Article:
It’s not as if the whole science community believes that or is desperate to keep this materialist show on the road. They have to go along with it to hold down their job because that is still the kind of established orthodoxy. I think that it’s rather like Russia under Brezhnev. It’s orthodoxy to which you have to pay lip service but which isn’t necessarily something which you deeply believe. I think a lot of people pretend to believe it. Some really do. Dawkins certainly does. He’s an evangelist for this point of view. So is Wiseman. But most scientists are actually a bit more open-minded and looking for something new.
I think what’s really important is that we have to move on beyond this dogmatic, narrow materialism. Quantum physics alone shows us that it’s not an adequate view of the world, let alone psychical research. So I think we have to move on beyond it and that’s where the really exciting growth in science is going to be. But we’re still stuck within this dogmatic orthodoxy.
Alex Tsakiris: I’m glad to hear that you’re still an optimist. That’s encouraging. I look at history and I look at William James on and I say, “There’s really no guarantee that we will advance.” There isn’t, is there? I mean, we could easily just run past this little run that psi and parapsychology seems to be having and it could be just a mere bump in the road. We could go on, business as usual, for another hundred years.
Dr. Rupert Sheldrake: I don’t think so actually. I’m writing a new book at the moment which is called, The Science Delusion and the subtitle is, Dispelling the Ten Dogmas of Materialism and Freeing the Spirit of Inquiry. I think materialism has ten distinct dogmas which is what I question in this book and show that when we go beyond and science opens up it gets much more exciting. I think the reason we’re going to have to question them is they’re not working.
For example, the Genome Project which told us that the human genome would lead to a new era in medicine and we’d soon be able to have totally personalized medicine and there would be a huge range of new drugs and products come out of it. People speculated literally hundreds of billions of dollars on this and practically all of them lost their money because it’s come to very little. We now have the problem called the Missing Inheritability Problem where the Genome Project simply turns out to have very, very little predictive power. It’s led to more problems than it solved.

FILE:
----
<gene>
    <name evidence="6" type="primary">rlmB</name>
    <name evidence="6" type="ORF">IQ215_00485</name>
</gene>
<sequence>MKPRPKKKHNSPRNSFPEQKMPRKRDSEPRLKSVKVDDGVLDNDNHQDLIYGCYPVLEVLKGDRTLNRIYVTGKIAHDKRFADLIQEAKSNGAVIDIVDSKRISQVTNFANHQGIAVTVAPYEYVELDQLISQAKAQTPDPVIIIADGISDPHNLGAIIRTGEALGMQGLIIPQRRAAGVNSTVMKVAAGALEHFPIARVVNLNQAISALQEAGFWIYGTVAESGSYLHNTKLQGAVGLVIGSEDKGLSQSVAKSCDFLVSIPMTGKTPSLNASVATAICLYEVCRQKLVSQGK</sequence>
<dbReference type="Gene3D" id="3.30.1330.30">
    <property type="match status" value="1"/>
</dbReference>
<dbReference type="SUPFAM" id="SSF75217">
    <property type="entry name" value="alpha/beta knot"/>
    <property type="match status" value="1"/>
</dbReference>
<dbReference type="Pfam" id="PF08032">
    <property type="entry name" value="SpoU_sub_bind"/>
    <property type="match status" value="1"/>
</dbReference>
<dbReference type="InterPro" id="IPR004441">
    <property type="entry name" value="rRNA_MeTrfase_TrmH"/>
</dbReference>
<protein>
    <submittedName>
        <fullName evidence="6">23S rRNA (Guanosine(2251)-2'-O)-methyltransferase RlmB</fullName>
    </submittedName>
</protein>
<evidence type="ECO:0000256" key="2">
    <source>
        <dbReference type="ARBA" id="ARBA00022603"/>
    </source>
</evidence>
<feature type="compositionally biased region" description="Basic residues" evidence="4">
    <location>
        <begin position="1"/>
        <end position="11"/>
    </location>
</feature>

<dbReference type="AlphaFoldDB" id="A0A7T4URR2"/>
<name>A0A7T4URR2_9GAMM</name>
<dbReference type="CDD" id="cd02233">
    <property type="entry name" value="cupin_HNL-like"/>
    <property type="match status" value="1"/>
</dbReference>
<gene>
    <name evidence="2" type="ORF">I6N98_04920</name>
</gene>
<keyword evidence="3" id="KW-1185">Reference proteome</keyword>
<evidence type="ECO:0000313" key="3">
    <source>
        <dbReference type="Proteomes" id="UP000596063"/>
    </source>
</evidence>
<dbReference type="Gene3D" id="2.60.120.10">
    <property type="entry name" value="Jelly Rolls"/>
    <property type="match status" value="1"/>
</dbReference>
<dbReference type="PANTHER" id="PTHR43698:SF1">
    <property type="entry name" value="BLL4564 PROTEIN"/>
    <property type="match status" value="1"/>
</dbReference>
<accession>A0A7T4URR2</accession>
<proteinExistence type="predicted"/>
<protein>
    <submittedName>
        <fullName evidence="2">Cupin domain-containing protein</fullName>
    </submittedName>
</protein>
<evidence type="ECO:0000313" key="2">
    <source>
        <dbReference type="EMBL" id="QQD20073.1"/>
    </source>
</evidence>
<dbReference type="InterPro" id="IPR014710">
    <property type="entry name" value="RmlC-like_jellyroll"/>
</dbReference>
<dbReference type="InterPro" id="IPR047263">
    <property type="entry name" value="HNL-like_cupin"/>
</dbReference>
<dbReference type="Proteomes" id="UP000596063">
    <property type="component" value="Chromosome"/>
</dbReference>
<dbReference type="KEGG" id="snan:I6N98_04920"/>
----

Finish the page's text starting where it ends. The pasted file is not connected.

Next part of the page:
And consciousness studies show that the materialists’ attempts to understand the brain, which people 15 to 20 years ago thought we’d soon figure out by means of brain scans, etc., that consciousness itself is an impenetrable mystery from the materialist point of view. And consciousness studies is now really getting going. It’s an exciting field of science. It simply doesn’t fit the materialist model. Neither does the Genome Project and reductionistic molecular biology. It’s just running into problems over and over again. It’s simply not delivering.
So I think science is stuck. Although newspapers constantly tell us of new breakthroughs, that’s not what’s really happening. In medicine, too, there’s a dearth of new drugs that are coming out of drug companies that are really more expensive versions of existing ones. There’s very little that’s really new coming out. I think that this kind of science we’ve got at the moment, this materialistically reductionist kind of science, is running into the ground.
And it is in physics, too. We’ve got superstring theory with 10 dimensions or M-theory with 11 that are untestable. We’ve got cosmologists adopting a multiverse theory, postulating trillions of unobserved universes for which there’s not a shred of evidence. Over and over again, science is no longer confidently going forward with discovery after discovery. It’s reaching a kind of dead end; it’s in a kind of cul-de-sac.
I think that, together with the rising health care cost crisis and economic crisis and stuff is going to lead a major, major shift in world view. I always have been an optimist. It may seem like extreme optimism to think that at the moment, but I think it’s closer than it ever has been. I think we’re going to see a really big change quite soon.
Alex Tsakiris: Well, that certainly is the future that I’d like to imagine. So this new book, what’s the title of it again?
Dr. Rupert Sheldrake: The new book I’m working on is called, The Science Delusion: Dispelling the Ten Dogmas of Materialism and Freeing the Spirit of Inquiry. It won’t be out until next year.
One thing that will be out sooner than that and is worth mentioning in this context, Alex, is that my book, Dogs That Know When Their Owners are Coming Home is coming out in a new edition in the U.S. next month in April. The new edition includes an Appendix called, Controversies and Inquiries, and in it I summarize my various encounters with skeptics over the years, including Richard Wiseman.
So I’m hoping that that will enable people to see just how the debate actually goes. Anyone who’s interested in the phenomenon can actually look at the reactions of the skeptics. What comes out from looking at the big picture of these case studies of skeptics is that not only don’t they know the evidence, they don’t want to know the evidence. Over and over again it turns out that the evidence is irrelevant because they think they already know the truth.
Alex Tsakiris: We’ll certainly keep an eye out for that. Dr. Sheldrake, once again, thanks so much for joining us today on Skeptiko.
Dr. Rupert Sheldrake: A pleasure.